A surface-patterned chip as a strong source of ultra-cold atoms for quantum technologies

A surface-patterned chip as a strong source of ultra-cold atoms for quantum technologies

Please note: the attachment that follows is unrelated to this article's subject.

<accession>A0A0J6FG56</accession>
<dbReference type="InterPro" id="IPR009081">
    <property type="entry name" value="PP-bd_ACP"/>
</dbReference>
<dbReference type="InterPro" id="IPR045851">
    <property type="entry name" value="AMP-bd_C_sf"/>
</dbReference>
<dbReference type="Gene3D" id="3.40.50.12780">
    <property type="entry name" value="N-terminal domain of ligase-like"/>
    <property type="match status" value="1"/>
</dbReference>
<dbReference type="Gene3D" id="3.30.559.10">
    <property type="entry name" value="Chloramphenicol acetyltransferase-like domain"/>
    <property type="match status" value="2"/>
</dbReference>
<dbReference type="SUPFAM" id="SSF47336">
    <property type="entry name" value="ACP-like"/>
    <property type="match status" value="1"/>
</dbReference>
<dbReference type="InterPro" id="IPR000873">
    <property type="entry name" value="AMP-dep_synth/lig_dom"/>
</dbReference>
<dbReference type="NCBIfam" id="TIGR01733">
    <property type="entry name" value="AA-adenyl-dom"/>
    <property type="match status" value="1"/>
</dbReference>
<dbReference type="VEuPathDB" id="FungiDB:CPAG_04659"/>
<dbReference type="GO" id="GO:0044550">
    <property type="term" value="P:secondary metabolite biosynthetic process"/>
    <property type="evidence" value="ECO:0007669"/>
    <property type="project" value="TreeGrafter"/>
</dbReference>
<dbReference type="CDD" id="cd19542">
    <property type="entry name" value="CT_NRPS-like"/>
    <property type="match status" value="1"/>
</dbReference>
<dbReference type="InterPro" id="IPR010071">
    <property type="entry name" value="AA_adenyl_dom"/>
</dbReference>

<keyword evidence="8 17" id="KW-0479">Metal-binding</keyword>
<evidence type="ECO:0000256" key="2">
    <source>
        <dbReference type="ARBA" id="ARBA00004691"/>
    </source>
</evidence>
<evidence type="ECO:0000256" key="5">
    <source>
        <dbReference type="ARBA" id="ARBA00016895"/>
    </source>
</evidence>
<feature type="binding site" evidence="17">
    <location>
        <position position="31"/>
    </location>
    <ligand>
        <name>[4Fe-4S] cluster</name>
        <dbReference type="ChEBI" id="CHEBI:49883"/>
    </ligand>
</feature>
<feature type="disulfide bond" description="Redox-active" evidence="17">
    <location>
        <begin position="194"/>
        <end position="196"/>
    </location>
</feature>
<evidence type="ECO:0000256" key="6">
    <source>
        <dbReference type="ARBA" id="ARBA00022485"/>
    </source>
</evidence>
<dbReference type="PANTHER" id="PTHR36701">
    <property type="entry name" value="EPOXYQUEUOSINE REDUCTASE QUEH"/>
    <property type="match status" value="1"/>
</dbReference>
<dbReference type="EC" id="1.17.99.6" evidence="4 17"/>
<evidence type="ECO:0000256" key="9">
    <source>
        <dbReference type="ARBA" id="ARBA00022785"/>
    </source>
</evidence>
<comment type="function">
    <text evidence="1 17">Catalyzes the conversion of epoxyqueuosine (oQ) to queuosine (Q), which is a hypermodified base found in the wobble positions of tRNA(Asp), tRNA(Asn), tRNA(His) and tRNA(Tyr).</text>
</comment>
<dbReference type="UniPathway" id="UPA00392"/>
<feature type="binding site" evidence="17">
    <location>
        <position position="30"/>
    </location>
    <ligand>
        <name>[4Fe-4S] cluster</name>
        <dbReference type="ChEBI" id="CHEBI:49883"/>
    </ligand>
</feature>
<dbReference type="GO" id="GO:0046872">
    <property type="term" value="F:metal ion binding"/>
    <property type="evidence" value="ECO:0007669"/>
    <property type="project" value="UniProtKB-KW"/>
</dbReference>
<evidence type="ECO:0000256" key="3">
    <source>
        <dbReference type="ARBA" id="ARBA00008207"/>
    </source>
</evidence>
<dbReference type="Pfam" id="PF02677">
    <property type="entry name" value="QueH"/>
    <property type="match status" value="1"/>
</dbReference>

Laser cooled atoms are central to modern precision measurements (1); (2); (3); (4); (5); (6). They are also increasingly important as an enabling technology for experimental cavity quantum electrodynamics(7); (8), quantum information processing(9); (10); (11) and matter wave interferometry(12). Although significant progress has been made in miniaturising atomic metrological devices(13); (14), these are limited in accuracy by their use of hot atomic ensembles and buffer gases. Advances have also been made in producing portable apparatus that benefit from the advantages of atoms in the microKelvin regime(15); (16). However, simplifying atomic cooling and loading using microfabrication technology has proved difficult(17); (18). In this letter we address this problem, realising an atom chip that enables the integration of laser cooling and trapping into a compact apparatus. Our source delivers ten thousand times more atoms than previous magneto-optical traps with microfabricated optics and, for the first time, can reach sub-Doppler temperatures. Moreover, the same chip design offers a simple way to form stable optical lattices. These features, combined with the simplicity of fabrication and the ease of operation, make these new traps a key advance in the development of cold-atom technology for high-accuracy, portable measurement devices.